How sexist language is undermining efforts to improve public health
posted on 06/11/2012
If you want to quash your opposition's argument on a given topic quickly and effectively, you could try several different approaches: Use research and logic to support your point of view; use research and logic to counter your opposition's point of view; or call your opponent a woman.
Yes, the third approach is sexist. Sadly, it's also the one that seems to work best.
The tactic appears every time critics of public health measures use the phrase "nanny state" to evoke fears about the U.S. government exerting too much control over people's lives. (Never mind for a moment that we elect leaders based on the shared understanding that the government is supposed to make decisions that protect the general welfare, including our collective health.) And recently, as debates about the soda industry heat up, they are getting extra mileage out of the phrase.
Following a proposal from New York Mayor Michael Bloomberg that would limit portion sizes of soda in public places in an effort to curb the costly health consequences, such as Type-II diabetes, of consuming too much sugar, critics placed a full-page attack ad in The New York Times featuring a Photoshopped image of Bloomberg dressed up like a woman. The title reads, "The Nanny".
The rest of the text on the ad is spare, likely because little explanation is required. Even with few extra details, the ad has done its job. It has evoked a limited and stereotype-driven definition of femininity that, according to blogger Torie Rose DeGhett, functions as a stand-in for what is "bad and wrong and stupid." In the case of debates about food, the nanny is the equivalent of a nagging woman, telling you what you can and can't eat and taking away your freedoms. The association, wrote DeGhett, goes like this: "Someone irritating telling you what to put in your mouth? Women stuff. Dieting? Women stuff. Worrying about sugar? Women stuff."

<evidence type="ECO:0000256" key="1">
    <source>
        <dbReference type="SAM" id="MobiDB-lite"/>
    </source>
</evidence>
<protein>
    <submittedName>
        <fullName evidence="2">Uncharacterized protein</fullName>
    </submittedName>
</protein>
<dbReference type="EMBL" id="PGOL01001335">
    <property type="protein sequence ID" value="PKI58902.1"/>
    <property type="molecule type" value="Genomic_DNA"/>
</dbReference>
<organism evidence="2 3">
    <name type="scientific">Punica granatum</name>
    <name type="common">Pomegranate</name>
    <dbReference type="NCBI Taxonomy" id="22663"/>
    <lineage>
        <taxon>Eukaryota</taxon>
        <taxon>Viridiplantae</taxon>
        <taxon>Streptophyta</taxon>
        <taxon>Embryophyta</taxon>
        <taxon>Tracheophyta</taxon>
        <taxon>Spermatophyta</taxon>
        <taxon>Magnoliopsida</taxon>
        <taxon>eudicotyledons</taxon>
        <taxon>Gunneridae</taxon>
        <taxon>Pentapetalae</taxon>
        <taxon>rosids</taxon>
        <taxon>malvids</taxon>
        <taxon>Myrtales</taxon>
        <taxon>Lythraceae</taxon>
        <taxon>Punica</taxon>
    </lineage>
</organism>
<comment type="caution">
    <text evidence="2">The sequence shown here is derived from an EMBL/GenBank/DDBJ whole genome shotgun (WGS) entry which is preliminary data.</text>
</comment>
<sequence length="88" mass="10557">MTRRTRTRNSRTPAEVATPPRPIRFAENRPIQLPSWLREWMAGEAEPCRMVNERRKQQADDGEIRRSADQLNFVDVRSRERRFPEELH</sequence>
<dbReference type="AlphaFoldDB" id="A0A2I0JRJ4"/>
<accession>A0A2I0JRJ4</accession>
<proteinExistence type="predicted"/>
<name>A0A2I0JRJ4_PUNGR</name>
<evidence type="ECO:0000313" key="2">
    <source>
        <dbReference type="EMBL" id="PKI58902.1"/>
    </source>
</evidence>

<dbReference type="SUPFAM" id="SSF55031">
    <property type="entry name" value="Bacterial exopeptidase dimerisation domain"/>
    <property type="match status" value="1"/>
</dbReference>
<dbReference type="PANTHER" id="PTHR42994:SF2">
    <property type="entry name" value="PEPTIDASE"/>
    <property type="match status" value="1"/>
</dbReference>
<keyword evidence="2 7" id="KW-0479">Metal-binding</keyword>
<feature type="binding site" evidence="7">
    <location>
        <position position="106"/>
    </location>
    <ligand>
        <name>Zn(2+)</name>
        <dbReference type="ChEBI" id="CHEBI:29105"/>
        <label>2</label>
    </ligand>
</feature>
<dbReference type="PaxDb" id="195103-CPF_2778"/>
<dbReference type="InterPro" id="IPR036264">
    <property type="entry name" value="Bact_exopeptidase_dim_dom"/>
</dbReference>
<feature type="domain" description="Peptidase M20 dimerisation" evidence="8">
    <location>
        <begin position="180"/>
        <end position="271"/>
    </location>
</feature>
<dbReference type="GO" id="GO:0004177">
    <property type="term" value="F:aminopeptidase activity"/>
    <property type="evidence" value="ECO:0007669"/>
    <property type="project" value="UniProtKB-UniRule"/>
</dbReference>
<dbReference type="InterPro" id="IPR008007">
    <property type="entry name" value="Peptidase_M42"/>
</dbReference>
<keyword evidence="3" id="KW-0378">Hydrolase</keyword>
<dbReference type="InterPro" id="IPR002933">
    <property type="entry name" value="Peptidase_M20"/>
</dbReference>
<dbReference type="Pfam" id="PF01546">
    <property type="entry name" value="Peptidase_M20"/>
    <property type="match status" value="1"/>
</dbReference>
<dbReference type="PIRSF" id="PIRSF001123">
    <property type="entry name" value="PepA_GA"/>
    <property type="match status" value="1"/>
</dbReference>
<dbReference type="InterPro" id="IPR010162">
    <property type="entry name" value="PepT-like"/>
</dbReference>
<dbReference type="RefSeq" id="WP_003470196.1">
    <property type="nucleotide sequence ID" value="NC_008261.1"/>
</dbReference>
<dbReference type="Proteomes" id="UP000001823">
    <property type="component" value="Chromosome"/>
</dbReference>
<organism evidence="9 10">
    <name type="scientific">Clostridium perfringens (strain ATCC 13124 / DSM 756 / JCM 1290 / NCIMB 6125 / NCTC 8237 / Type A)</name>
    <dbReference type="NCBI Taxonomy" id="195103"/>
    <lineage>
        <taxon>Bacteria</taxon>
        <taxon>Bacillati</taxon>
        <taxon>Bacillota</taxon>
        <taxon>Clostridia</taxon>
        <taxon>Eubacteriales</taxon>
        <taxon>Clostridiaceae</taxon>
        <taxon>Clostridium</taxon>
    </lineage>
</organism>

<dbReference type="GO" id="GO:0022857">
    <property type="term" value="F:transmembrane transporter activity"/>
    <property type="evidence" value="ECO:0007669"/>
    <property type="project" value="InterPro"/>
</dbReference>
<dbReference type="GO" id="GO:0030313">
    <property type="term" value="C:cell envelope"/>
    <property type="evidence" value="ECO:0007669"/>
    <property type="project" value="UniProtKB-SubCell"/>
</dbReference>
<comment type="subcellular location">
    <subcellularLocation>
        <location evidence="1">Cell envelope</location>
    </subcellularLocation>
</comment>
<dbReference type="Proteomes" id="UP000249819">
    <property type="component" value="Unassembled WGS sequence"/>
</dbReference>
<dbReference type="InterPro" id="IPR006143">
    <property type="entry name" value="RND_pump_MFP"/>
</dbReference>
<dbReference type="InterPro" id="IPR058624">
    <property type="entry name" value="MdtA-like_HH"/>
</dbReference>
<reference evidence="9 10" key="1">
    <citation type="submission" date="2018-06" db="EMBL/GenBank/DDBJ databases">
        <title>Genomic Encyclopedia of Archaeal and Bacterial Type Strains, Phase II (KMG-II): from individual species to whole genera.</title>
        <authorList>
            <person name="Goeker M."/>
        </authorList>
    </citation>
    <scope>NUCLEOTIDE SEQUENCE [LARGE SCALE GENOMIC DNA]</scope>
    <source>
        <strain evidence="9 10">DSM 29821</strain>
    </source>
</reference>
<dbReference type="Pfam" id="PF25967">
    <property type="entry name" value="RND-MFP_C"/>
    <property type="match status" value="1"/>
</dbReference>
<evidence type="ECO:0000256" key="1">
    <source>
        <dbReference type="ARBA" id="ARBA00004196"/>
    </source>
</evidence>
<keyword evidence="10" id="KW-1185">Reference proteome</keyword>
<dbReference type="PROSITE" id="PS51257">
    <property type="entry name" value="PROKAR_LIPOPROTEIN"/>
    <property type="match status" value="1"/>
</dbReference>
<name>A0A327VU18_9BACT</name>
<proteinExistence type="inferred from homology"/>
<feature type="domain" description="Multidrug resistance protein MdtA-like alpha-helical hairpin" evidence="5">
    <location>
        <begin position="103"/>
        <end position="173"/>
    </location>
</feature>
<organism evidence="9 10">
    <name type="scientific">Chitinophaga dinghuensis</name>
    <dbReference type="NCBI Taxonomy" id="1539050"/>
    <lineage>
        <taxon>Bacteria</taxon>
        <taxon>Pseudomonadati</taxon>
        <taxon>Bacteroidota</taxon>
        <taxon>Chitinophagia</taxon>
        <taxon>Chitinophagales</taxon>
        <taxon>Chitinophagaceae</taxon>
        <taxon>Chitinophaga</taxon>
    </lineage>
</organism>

This leaves public health advocates in a tight spot. How, in the face of this rhetoric (and the deeply embedded sexist attitudes it reflects), do advocates gain more support for policies to improve health? Clearly, sexism is at the root of this issue, but telling advocates to eradicate sexism is about as practical as telling affordable housing advocates to wipe out poverty. That deep level of transformation takes generations.
It may be tempting to think that the solution lies in presenting more research on the link between soda consumption and poor health. But, as important as logic and facts are, they don't speak for themselves. We see this in the outcomes of presidential elections, which are often won or lost based on appeals to voter values and emotions, not fact sheets and statistics.
Public health leaders, then, need to get better at figuring out the values they want to express and then doing so consistently across their efforts. That way, when an issue like soda enters the spotlight, the message that public health leaders present will get interpreted through a frame that emphasizes values like fairness and equality and solidarity. In the absence of those values, phrases like "nanny state" -- even when used as part of a rebuttal or attempt to reframe the term -- get interpreted from the opposition's perspective. In this case, that perspective is one that devalues women and health.